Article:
The grounds are also stunning, with a relaxed feel despite how modern and sophisticated the tasting bar area is. There are plush white couches that encourage visitors to rest and take in the stunning surroundings. This is where we sat had our picnic lunch overlooking the winery.

Hagafen: this was the only winery I made several purchases at during the day. Renowned for being Napa Valley’s only kosher winery, this stuff is no Mankiewicz. The winery also gained notoriety when Regan served it at a White House luncheon (it’s since been served at luncheons by every sitting President –the walls of the main hall are covered with menus detailing what was served). The Sauvignon Blanc is truly delicious; clean and crisp with a hint of pineapple and a creamy mix of apricot, citrus, and grapefruit. The creaminess is said to come from the hot days and cool nights these Eastern Foothills receive. A clear winner on the day for me!

The Andretti Winery: Full disclosure, I had had enough by this time so I stayed in the courtyard and ate the fresh grapes that we were able to help ourselves too from the field but, as you’ll see from the link –the courtyard in the late afternoon sun is stunning and genuinely feels like you’re sitting in Tuscany. The specialty here is the 2007 Cabernet Sauvignon and 2009 Zinfandel that were offered for $30 for a tasting which I found to be too expensive. Those who chose to imbibe were also offered a tasting of the port style wine, made from grapes of a single vintage and bottled after three years in French Oak. It had a strong aroma of dark chocolate, blackberry and caramel as well as hazelnut. It’s possible to purchase here.

Tuesday, 11 January 2011

A Great Range of Wines From Turning Leaf

If you’re looking for a range of wines that has something to cater for everyone’s taste, then you should look no further than those produced by the Turning Leaf vineyard. They’re priced at around the £7.50 mark and are available from the major supermarkets and most good off licenses.

I had the pleasure of spending the evening with Stephanie Edge their winemaker, just before Christmas, going through their current range and pairing them with food. Stephanie’s philosophy for the wine is that when it goes into the bottle it’s ready to drink, which to me, sounds like a good place to start!

The first wine we tasted was their Pinot Grigio, I’m not the biggest fan of these as they tend to be very non-descript and uninteresting. This one though, showed good fruit flavours of Pears and Apples, with a good level of acidity and a reasonable length of flavours on the palate. They produced a well balanced and enjoyable drink, which I thought was an excellent example of what can be done with Pinot Grigio, given a little care and attention.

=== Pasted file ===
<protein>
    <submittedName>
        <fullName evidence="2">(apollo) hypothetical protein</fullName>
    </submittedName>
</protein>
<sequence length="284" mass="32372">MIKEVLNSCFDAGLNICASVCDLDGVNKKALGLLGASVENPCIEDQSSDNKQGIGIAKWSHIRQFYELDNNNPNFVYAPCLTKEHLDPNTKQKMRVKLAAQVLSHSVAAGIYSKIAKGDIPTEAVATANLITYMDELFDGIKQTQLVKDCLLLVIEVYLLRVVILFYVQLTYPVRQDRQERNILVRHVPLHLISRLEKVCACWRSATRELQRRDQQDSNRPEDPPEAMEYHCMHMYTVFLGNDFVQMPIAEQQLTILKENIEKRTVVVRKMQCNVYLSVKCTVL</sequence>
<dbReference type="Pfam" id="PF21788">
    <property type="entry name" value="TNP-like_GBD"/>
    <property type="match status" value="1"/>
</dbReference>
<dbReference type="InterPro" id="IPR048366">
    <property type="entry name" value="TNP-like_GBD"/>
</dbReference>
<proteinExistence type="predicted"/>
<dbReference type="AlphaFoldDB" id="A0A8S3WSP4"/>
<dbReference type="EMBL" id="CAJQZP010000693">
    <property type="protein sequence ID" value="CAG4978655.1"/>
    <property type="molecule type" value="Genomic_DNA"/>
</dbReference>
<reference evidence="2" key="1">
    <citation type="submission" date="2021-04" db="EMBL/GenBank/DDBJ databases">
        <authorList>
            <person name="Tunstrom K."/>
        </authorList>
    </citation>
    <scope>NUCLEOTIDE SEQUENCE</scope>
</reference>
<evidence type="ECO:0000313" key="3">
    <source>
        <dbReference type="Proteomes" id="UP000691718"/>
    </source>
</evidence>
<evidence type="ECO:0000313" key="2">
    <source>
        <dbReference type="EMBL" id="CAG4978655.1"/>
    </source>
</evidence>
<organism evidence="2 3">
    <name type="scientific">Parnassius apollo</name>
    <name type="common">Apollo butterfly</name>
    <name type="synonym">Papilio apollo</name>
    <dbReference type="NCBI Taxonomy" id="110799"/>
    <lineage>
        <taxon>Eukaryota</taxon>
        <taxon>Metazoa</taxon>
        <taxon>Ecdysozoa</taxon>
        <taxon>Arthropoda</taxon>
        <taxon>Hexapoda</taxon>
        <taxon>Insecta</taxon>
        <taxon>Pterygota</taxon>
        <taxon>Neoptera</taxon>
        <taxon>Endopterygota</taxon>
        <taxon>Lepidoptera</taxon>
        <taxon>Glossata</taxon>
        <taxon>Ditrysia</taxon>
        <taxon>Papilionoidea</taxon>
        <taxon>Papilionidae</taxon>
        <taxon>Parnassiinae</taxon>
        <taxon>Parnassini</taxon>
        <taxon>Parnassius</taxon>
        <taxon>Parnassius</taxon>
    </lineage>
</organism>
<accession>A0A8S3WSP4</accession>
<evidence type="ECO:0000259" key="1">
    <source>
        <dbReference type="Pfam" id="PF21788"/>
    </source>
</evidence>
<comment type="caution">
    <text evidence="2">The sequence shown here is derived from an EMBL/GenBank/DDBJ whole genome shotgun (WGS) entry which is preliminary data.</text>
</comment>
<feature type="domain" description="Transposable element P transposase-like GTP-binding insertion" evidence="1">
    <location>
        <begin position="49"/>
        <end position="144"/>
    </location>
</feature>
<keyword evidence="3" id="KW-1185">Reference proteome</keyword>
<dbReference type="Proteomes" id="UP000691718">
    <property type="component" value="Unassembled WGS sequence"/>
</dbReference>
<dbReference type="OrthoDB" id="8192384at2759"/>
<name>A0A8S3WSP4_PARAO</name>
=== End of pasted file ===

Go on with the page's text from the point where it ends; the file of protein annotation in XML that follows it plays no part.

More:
We then moved on to their Chardonnay, this wine is fermented in French Oak and racked off Lees for a further nine months, it is also allowed to go through Malolactic fermentation. All of this creates a rich wine with a buttery texture, giving you flavours of tropical fruit, butterscotch, cedar and a touch of spice coming through in the background. The most surprising part of this wine for me was that despite it going through Malolactic, it still had a reasonable level of acidity, which shouldn’t have been there. On discussing with Stephanie it became apparent that this had been quite deliberate, and the Malolactic fermentation had been arrested before completion. With all this going on in the glass, you’d be forgiven for thinking it was never going to work, but strangely it did. Actually it was a very enjoyable drink, that wasn’t over oaked, was refreshing and provided good flavours with a good length on these.

The first red of the evening was their Pinot Noir, which is a grape that tends to prefer cooler climates than that of California, but if you look hard enough, apparently you can find some cool, shaded areas. This wine spends nine months in French, American and Hungarian oak, which all add there own interesting characteristic to the wine. You had a light red colour with good aromas of Red Cherries, Red Currants and a touch of sweet spice in the background. Combine these with low acidity and low levels of tannin; you got a well balanced, easy drinking wine that on a hot day you could chill slightly and enjoy!

Next we moved on to their Zinfandel, which is one of my favourite grapes, again as with the Pinot, this wine see’s some oak ageing before bottling. In the glass this wine had a wonderful deep, almost opaque ruby/purple colour and pronounced aromas of Blueberries, Violets and spice. You got these aromas on the taste but in a more concentrated, jammy way that come at you wave after wave, first the fruit, followed by the floral violet notes, then the spice and finally cocoa. Combining these with a good level of acidity and tannin, and a long length on those fantastic flavours you got a very good wine, with some complexity and for the price you’d struggle to find one as good.

The final wine of the night was the Cabernet Sauvignon, as before this see’s some oak ageing with their eclectic blend of oak. You got a deep ruby/purple colour again with pronounced aromas of Blackcurrant leaves, Cassis and Dark Cherries. You got a good level of acidity and tannin, which produced a well balanced and enjoyable wine, very typical of what you get from warm climate Cabernet’s.

It was a great evening, with some very enjoyable wine and company! The wine of the evening for me had to be the Zinfandel, which showed some fantastic flavours and complexity resulting in a great drinking and thoroughly enjoyable wine.

Picture Courtesy of WCommunications